Sergey Semichev is a new addition to the eSimplicity team. Here, he advises CPI leadership on strategic cloud initiatives that will allow for optimum artificial intelligence/machine learning solutions that will enhance CMS Fraud, Waste, and Abuse programs. On his journey fighting fraud and reading Sci-Fi, here’s our chat with one of eSimplicity’s newest employees.
Tom Hindle: Thanks for joining us, Sergey. Got a few things to get to here, but first, what’s your career overview?
Sergey Semichev: Before I decided to move to the United States, I lived in Kiev, Ukraine. I worked for a software outsourcing business. My role was to meet with potential customers and understand their business needs. I would lay out the groundwork for the initial engagement and then would move to other projects to try to find new contracts and customers for the company.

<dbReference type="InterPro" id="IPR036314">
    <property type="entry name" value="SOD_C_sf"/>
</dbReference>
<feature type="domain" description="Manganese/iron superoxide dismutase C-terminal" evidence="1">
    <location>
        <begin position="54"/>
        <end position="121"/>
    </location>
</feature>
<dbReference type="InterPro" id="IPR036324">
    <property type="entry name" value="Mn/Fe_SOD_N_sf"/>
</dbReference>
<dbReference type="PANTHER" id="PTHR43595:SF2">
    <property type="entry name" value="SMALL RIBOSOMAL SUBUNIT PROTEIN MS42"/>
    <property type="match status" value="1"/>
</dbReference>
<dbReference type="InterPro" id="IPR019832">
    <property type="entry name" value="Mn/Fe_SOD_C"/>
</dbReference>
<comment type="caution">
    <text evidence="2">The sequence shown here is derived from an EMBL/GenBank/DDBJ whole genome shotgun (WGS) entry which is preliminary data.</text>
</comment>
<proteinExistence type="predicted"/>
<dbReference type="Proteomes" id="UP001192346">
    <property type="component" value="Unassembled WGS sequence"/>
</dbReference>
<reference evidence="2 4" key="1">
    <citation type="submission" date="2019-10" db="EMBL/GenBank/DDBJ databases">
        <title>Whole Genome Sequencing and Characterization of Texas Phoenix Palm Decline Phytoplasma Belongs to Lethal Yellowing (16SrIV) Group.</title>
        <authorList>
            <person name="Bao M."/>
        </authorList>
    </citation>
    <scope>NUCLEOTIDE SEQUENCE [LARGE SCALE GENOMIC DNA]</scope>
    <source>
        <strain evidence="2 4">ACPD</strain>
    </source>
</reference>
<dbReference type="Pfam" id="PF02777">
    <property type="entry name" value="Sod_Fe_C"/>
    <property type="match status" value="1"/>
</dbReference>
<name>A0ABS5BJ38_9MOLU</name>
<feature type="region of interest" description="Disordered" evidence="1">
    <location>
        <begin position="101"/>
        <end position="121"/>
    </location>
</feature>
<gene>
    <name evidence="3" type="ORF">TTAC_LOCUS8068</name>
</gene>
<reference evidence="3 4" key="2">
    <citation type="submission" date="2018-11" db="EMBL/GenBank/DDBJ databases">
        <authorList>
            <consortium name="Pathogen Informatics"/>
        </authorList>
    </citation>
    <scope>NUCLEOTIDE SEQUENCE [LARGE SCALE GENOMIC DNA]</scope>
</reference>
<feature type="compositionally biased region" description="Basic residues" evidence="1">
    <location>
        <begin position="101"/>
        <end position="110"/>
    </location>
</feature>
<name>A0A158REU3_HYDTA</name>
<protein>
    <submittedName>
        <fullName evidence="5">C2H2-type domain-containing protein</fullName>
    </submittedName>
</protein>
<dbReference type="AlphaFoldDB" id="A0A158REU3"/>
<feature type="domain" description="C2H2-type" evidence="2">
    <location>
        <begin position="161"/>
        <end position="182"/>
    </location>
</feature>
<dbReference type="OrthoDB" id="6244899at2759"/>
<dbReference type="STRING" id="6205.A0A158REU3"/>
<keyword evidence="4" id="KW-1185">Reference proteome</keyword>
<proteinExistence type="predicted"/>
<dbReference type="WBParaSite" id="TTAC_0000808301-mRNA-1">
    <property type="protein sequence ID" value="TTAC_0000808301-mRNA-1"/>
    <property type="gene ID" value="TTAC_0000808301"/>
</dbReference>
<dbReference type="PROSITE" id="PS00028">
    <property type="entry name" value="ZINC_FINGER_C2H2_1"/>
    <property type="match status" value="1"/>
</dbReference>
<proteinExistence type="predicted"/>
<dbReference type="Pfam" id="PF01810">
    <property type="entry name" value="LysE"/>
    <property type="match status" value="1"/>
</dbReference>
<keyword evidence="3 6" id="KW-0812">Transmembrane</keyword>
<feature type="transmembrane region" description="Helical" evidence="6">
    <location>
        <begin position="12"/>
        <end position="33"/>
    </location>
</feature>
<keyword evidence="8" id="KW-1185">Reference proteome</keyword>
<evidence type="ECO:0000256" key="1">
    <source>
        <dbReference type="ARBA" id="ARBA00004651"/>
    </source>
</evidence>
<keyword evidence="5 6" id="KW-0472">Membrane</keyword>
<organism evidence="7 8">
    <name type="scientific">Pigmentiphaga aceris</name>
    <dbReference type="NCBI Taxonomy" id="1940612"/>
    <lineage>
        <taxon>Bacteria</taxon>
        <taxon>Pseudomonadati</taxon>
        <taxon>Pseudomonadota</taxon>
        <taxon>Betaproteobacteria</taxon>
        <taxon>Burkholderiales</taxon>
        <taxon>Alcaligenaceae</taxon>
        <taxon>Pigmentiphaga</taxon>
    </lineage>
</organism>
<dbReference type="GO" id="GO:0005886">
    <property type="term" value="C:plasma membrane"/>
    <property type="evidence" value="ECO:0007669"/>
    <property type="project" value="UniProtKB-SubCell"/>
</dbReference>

My first job in the U.S. was for a startup company in California. I worked there for several months and then moved on to Bloomberg in Crystal City, VA.
TH: And what was that change like?
SS: It was absolutely a different experience and environment. Each city has its own culture and traditions from the way people dress to the way they celebrate holidays.
In 2013, there had been many new advancements to technology. People were talking about “AI” and “Machine Learning”, but now we know how to actually use them. For example, your cell phone likely has multiple applications that understand how AI works.
After Bloomberg, I worked for another company whose goal was to build a digital platform and provide services for the 2016 U.S. presidential election.